Latent traits that result in a crime and the factors that influence the life course into a crime. Latent traits hypothesis is the idea that any character that a person has was inherited by him from his parents. These are the traits that may influence a person’s possibility of becoming delinquent in adolescent stage. According to this hypothesis, people may decide about getting into crimes as a result of their genetic or mental characteristics and the setting of their neighborhood. In case these characteristics exist, or they are less effective, a person is most likely to get engaged in the criminal activities or find himself in the threat of becoming a criminal. Such characteristics appear as soon as a person is born and continue as they grows, remaining stable in his body and even strengthening as he grows up.
Life course theories hold that as individual mature, the factors influencing their behavior tends to change significantly. At first, the family relations may be the most influential factor, later this school and peer pressure become predominant. During adulthood, the vocational achievement may become influential factor. In case of anti-social children, who tends to get themselves in trouble most of the times during their adolescence may have a stable adulthood. The early life experience may help them to desist from deviance. On the other hand, the unfortunate adolescents who get involved with the wrong company may find themselves restricted to unskilled jobs and end up in crime.
Life course theories tends to be essentially multidimensional, implying that criminality is diverse, and include maladaptive personality characteristics, dysfunctional family relations, and educational failure. According to this view criminality, cannot be attributed to a single source neither can it be attributed to a single causal tendency. Individuals are influenced by varying factors as they develop from one stage in life to another. Accordingly, a factor that may have influence during one stage of life may lack the same influence at later stage.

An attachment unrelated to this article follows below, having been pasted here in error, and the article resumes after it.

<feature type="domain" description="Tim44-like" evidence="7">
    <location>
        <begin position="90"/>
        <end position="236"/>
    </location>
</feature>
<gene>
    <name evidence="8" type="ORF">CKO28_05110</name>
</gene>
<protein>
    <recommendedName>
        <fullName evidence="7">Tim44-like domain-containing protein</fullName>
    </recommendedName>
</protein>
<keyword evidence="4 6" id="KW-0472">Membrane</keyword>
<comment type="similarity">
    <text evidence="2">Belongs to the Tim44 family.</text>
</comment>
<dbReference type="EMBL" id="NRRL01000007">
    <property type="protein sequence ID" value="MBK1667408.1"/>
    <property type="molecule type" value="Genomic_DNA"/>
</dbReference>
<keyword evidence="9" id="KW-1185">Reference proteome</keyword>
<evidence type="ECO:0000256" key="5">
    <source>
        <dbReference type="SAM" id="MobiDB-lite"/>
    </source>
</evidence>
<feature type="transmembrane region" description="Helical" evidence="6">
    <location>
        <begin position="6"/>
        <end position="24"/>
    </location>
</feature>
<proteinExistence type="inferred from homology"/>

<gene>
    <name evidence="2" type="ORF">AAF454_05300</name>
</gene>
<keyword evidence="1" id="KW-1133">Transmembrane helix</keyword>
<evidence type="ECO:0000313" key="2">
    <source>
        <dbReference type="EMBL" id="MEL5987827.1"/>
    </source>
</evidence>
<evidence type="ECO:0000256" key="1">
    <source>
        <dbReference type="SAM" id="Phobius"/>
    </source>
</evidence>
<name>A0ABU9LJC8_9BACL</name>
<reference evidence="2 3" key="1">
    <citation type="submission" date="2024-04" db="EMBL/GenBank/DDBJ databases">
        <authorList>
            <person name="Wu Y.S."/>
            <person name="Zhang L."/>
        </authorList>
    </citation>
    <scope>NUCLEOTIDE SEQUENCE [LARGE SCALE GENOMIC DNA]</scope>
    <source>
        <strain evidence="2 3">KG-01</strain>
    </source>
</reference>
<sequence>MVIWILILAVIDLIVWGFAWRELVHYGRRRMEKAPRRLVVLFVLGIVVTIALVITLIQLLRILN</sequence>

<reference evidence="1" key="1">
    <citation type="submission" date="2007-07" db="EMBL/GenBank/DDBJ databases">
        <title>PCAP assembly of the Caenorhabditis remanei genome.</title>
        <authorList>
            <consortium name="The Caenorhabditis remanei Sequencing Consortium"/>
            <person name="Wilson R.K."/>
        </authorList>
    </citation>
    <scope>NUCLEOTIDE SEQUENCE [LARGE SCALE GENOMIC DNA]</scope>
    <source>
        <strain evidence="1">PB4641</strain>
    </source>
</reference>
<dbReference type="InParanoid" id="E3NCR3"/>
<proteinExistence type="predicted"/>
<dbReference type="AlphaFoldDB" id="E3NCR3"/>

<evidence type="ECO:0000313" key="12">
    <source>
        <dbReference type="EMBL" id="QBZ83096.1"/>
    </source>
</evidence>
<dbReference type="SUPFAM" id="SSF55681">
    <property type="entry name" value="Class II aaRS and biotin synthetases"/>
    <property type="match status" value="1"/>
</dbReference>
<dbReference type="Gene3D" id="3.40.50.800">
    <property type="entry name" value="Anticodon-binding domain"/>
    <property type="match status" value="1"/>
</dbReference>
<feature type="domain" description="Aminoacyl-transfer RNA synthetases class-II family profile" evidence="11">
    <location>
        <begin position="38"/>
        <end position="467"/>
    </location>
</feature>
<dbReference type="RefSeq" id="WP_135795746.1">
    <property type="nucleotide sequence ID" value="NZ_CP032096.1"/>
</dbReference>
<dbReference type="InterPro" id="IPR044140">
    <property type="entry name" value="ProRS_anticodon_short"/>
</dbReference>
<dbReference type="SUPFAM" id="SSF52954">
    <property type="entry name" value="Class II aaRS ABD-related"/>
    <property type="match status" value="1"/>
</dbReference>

The meaning of ‘Turning points’ in a crime and the differences between ‘adolescent limited’ and ‘life course’ persistent offenders. Turning point is the hypothesis that crime rates are high when a person is in his early years and reach the highest rate when he is in his teens, experiencing the decline in the subsequent years. According to the theorists who approve this hypothesis, crimes are the factors of age and are bound to vary as a person becomes older. It is explained that the move towards employment results in the reduced levels of crime which is followed by the development of non-criminal characteristics. Thus, it explains that work is directly related to the reduced levels of crimes.
According to Terrie Moffitt, though, the frequency and prevalence of antisocial behavior tends to increase significantly during the adolescence the decline for most offenders (adolescent-limiteds), there tends to be a group of life course persisters that continues with an offence into adulthood. The life course persisters tend to combine neurological problems and family dysfunction that predispose them into antisocial behaviors.
The adolescent-limited delinquents imitate the behavior of troubled adolescents while reducing the frequency of their offending as they get to adulthood. This group of young offenders tends to be influenced by the misbehavior of peers and friends up to the age of 16, at this stage the peer deviance tends to reduce, and their criminal activities also decline.
Custom "General Theory of Crime" Essay
- Violent Crime
- Characteristics of Property Crime
- Richard Quinney
- Events from 1940 to Present